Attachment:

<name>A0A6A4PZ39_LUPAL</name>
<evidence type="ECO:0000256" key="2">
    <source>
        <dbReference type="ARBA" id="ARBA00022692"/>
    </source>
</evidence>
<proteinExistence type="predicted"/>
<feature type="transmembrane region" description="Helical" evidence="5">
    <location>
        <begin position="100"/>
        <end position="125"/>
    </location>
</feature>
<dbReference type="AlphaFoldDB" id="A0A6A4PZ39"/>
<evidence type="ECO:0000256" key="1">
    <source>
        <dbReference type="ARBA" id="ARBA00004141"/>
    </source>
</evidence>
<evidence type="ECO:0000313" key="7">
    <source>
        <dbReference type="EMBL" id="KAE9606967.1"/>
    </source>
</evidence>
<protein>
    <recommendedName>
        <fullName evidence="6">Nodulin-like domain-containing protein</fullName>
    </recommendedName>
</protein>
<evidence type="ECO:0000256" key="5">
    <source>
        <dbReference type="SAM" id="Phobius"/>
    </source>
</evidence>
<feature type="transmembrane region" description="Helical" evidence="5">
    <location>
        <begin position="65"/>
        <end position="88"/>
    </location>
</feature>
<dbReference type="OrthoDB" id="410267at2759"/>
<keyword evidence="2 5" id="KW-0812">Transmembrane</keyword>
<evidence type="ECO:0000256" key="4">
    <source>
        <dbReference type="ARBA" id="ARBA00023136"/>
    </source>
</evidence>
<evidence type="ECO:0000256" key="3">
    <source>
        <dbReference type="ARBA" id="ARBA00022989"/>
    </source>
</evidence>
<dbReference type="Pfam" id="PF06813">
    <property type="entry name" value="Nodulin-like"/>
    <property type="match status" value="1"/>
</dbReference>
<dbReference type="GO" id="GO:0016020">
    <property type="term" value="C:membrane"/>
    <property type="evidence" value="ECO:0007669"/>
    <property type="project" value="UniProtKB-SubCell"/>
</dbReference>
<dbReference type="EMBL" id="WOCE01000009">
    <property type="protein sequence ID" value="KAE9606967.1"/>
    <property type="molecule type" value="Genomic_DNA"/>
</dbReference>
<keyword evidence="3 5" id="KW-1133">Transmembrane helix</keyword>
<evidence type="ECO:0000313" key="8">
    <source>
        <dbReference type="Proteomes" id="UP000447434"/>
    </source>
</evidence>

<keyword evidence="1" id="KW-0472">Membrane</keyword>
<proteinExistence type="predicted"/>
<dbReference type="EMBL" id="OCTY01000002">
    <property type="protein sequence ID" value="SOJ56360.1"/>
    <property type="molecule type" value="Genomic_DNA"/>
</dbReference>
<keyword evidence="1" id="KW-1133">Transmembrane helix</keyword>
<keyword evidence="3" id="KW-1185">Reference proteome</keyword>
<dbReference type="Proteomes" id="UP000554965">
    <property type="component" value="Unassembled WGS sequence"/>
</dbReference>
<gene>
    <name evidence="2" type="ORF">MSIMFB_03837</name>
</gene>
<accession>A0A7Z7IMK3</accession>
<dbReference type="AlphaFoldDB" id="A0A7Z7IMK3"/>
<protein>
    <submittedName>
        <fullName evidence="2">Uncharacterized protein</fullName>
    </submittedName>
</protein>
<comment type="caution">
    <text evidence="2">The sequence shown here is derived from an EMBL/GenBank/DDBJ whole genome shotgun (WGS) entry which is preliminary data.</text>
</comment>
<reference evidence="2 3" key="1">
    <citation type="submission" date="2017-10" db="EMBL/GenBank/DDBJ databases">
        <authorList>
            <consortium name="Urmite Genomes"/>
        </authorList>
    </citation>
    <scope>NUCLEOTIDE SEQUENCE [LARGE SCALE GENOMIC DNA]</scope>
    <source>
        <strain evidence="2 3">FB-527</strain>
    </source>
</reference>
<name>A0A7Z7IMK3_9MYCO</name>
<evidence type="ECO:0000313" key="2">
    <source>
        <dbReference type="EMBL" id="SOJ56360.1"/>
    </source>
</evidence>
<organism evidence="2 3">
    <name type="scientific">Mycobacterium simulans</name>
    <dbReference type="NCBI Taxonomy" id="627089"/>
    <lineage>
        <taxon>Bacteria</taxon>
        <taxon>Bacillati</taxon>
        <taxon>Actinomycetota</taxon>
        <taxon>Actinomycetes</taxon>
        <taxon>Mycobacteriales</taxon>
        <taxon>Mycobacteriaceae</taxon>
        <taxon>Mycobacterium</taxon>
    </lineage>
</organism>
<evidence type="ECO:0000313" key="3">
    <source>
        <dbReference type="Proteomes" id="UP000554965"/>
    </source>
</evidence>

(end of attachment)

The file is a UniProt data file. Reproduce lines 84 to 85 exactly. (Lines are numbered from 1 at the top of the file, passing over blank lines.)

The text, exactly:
    <name evidence="2" type="ORF">MSIMFB_03837</name>
</gene>